Costs, productivity rise as 2023 concerns for miners: report

Costs and productivity are the big mover on EY’s annual top-10 list of mining business risks and opportunities, jumping from tenth to fifth spot on the back of “soaring inflation and talent costs [that] are significantly increasing mining costs, squeezing productivity and delaying expansion plans”.

The list of key issues for miners in 2023 is based on a global survey of mining and metals executives between June and August this year.

EY said global conflict and US-China trade tensions, and resource nationalism, had pushed geopolitics from fourth back to second on the ranking, with ESG staying top. Water stewardship was the main ESG risk for 76% of survey respondents.

“With many geopolitical factors beyond the control of mining and metals companies, this is a difficult risk to mitigate. The greatest opportunities may lie in forging closer ties with government, increasing collaboration with stakeholders, including trade and sector groups, and exploring the potential of government incentives and co-investments,” the accounting firm’s report authors said.

On productivity and costs, EY said while only about 20% of survey respondents reported lower asset or labour productivity in 2022, costs were likely to remain high and more innovative approaches to managing variability would be needed. Improved modelling and digital twins could unlock “genuine productivity gains”, it said, while switching to renewable energy and creating strategic joint ventures to optimise economies of scale were “sustainable” cost-saving measures.

Meanwhile, “supply chain” was new on EY’s top-10 radar.

“Global disruption to trade is hitting the sector particularly hard, and in 2023, miners will be under pressure to fast-track the supply chain transformation that was underway before the COVID-19 pandemic,” the report said.

“Miners are considering more innovative, sophisticated approaches to mitigating supply chain risk, including through stronger relationships with suppliers and collaborative contracting.”

EY Global mining and metals leader Paul Mitchell said digital innovation and new business models presented “opportunities for differentiation” in the mining industry.

“We still see some miners taking a siloed approach to implementing technology,” Mitchell said.

“An integrated, business-led approach to digital transformation can identify more opportunities to solve some of miners’ biggest challenges, including ESG, climate risk, productivity and costs.

“Companies that scrutinise and shift business models now, can get an edge on competitors, as demand and expectations change.”

Mining and metals executives surveyed said data mining and automation, as well as the introduction of an ESG platform to track metrics and reporting, would be the focus of digital investment over the next one to two years.

Digital and data would play a key role in supporting miners to execute sustainability roadmaps, including through providing greater visibility across asset performance and operations, and better monitoring of energy and water consumption, the report said.

Governance and assurance of sustainability data and ESG reporting also needed attention.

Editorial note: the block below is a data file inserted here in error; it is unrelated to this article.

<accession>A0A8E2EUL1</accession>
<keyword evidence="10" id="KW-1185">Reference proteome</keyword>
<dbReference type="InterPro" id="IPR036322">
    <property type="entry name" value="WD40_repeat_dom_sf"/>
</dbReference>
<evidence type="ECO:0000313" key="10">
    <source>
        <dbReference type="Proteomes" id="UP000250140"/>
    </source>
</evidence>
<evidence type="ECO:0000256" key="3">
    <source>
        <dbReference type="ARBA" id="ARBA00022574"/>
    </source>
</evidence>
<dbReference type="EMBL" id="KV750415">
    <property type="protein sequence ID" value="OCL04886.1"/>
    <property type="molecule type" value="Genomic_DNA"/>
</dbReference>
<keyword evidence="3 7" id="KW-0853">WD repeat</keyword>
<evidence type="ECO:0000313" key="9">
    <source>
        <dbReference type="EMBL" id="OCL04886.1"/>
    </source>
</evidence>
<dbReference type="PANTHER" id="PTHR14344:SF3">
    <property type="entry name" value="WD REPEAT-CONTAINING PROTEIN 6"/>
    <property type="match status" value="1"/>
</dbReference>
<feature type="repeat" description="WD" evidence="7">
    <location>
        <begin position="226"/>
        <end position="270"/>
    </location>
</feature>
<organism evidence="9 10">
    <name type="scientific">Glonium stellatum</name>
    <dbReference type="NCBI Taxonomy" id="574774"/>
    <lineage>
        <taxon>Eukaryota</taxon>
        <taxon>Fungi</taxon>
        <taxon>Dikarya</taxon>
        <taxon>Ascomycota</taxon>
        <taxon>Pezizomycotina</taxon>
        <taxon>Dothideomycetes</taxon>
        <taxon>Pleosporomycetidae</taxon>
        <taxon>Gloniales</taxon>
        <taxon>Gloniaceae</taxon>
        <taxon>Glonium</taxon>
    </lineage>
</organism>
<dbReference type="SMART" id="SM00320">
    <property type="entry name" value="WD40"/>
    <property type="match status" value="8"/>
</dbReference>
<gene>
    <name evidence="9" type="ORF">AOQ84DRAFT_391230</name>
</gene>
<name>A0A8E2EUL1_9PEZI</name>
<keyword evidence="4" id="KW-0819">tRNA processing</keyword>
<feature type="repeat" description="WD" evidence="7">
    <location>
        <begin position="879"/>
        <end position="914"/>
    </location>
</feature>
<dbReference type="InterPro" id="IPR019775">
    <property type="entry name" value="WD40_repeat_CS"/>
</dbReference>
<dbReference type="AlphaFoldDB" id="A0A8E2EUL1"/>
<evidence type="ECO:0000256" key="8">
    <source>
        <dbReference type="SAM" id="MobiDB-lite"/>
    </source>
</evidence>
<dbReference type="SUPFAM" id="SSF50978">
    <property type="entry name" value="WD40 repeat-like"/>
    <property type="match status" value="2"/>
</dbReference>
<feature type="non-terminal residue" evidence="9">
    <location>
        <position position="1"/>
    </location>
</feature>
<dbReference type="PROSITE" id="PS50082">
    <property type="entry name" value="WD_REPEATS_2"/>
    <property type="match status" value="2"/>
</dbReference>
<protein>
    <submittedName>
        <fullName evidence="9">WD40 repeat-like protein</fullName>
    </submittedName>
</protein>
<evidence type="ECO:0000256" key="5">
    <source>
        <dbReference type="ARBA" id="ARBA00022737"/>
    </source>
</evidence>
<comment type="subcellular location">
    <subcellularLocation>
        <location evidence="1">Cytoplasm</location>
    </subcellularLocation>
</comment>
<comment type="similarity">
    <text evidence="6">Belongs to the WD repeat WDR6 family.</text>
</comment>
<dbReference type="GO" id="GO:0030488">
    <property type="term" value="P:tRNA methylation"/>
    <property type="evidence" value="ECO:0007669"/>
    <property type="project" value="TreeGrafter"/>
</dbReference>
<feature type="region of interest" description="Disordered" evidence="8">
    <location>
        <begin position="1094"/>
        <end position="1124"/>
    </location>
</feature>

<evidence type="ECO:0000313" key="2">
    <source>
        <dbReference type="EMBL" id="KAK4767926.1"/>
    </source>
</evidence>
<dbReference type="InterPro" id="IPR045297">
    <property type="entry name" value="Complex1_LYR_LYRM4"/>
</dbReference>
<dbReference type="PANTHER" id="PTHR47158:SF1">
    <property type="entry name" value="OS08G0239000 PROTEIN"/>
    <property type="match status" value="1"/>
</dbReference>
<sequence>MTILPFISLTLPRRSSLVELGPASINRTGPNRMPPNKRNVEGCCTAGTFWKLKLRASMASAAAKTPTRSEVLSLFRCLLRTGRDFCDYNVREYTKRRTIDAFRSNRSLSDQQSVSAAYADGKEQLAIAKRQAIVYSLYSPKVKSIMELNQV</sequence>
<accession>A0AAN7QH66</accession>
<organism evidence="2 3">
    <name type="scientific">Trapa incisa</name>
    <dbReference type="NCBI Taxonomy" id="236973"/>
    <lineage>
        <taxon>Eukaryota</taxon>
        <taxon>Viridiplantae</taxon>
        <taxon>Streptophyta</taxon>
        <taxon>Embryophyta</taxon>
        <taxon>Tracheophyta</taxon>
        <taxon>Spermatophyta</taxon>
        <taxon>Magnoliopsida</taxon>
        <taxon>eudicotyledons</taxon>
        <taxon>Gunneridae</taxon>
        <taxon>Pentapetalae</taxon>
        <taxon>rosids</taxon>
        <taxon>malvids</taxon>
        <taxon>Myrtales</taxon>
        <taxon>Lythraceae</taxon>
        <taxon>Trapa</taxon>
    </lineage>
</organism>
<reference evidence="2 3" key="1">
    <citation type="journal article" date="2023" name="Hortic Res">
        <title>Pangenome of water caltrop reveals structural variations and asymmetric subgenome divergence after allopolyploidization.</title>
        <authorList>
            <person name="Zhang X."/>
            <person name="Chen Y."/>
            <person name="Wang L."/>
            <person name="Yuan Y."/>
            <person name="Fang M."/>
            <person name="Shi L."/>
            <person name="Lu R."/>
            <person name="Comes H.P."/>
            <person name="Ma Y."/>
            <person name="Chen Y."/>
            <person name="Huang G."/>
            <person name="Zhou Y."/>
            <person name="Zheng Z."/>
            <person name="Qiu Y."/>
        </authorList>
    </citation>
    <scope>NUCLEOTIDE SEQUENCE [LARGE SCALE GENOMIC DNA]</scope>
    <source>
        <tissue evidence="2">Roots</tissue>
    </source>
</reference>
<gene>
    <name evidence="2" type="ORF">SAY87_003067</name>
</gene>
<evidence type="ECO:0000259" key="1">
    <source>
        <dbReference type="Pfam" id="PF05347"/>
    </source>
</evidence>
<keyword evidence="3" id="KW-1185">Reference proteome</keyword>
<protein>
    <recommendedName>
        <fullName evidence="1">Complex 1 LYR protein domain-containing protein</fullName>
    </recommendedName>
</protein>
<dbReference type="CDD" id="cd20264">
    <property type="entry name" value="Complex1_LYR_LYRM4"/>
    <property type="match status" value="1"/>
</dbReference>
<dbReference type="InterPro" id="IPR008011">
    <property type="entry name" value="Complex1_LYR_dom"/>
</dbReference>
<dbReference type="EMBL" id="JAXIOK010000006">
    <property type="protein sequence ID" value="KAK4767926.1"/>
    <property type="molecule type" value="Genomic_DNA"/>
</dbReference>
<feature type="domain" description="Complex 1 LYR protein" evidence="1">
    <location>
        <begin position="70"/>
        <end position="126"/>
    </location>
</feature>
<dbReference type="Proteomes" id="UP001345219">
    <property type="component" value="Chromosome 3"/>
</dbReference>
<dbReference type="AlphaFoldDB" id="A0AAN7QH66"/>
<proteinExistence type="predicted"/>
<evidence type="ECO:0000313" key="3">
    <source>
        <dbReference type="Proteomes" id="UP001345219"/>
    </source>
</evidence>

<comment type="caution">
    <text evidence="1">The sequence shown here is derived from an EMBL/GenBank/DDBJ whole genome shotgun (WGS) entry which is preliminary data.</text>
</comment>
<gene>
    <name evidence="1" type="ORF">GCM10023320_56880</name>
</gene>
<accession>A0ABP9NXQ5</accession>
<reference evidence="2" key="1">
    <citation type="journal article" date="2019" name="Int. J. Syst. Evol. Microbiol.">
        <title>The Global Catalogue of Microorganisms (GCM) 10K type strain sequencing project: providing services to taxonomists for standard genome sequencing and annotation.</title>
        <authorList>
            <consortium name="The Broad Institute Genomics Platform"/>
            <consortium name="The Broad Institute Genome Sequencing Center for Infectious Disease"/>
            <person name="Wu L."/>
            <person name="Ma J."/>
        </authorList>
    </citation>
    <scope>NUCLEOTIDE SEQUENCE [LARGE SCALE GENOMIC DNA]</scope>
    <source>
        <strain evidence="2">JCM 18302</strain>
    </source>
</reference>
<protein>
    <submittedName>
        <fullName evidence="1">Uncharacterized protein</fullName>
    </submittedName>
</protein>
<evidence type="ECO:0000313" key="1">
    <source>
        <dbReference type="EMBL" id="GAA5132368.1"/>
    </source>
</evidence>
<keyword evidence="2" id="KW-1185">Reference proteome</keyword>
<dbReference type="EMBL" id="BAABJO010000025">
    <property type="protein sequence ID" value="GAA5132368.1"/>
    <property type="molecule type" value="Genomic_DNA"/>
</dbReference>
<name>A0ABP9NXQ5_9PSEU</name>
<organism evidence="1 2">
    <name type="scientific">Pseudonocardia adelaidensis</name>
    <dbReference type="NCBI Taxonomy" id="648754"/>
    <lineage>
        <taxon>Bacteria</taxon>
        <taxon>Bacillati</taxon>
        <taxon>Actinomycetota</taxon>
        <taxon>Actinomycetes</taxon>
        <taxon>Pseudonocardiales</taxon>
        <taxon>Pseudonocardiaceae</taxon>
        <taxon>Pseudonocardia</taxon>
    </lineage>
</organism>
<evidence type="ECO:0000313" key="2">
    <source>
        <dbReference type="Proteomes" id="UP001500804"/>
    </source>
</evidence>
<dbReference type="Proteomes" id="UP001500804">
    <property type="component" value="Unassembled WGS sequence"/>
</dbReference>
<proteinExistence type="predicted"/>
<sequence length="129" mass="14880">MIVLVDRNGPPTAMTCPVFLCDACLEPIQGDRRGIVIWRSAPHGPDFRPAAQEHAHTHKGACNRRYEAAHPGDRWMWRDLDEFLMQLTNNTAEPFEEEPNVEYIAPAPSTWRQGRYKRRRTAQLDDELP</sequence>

“As compliance and statutory requirements increase, miners will need to adopt a more formalised approach to how they govern and audit sustainability data, as they do with data in other parts of the business, such as health and safety,” the report said.

Asked about “exciting” new technologies, survey respondents nominated AI and collision avoidance, dry stack tailings and solvents allowing mining without cyanide, decarbonisation options such as hydrogen-fuelled trucks and carbon sinks in mine closures, mobility for connected workers (5G), and new leaching and ore sorting developments for mineral extraction.

In terms of potential new business models, the report said increased orebody complexities and talent shortages were driving a move to a mining-as-a-service model.

“Workforce” was number seven on EY’s list of 2023 business risks/opportunities.

“Mining and metals companies face their greatest ever talent shortage following a massive wave of retirements and resignations,” the report said.

“Replacing these workers and finding talent with critical skills will require a radical rethink of the sector’s approach to attracting, retaining and nurturing talent.

“With younger workers deterred by mining’s image, companies must double down on efforts to build a purposeful brand that aligns with today’s values.

“The EY survey found mining leaders recognise the need to re-skill and upskill workers, but few are embracing this opportunity. A greater focus on training existing workers and sector newcomers in different skills can fill talent gaps and build a more flexible, agile workforce.”

EY said at the time of compiling the report, the mining sector in Australia had more job vacancies “than at any time in its recorded history”.

“In May 2022, the US mining sector had 36,000 jobs to fill, up from 27,000 a year earlier.

“Empirical evidence suggests that the sector is struggling to attract students to study mining relevant fields. According to a survey by the Society for Mining, Metallurgy and Exploration [SMME], enrolment in US mining engineering programs dropped 46% between 2015 and 2020. The same impact has been felt across other significant mining countries, including Canada, South Africa and Australia.

“The sector’s slow adoption of technology, particularly in frontline operations, is also a deterrent for new, younger potential employees who expect their work environment to reflect their digitally enabled everyday life.”


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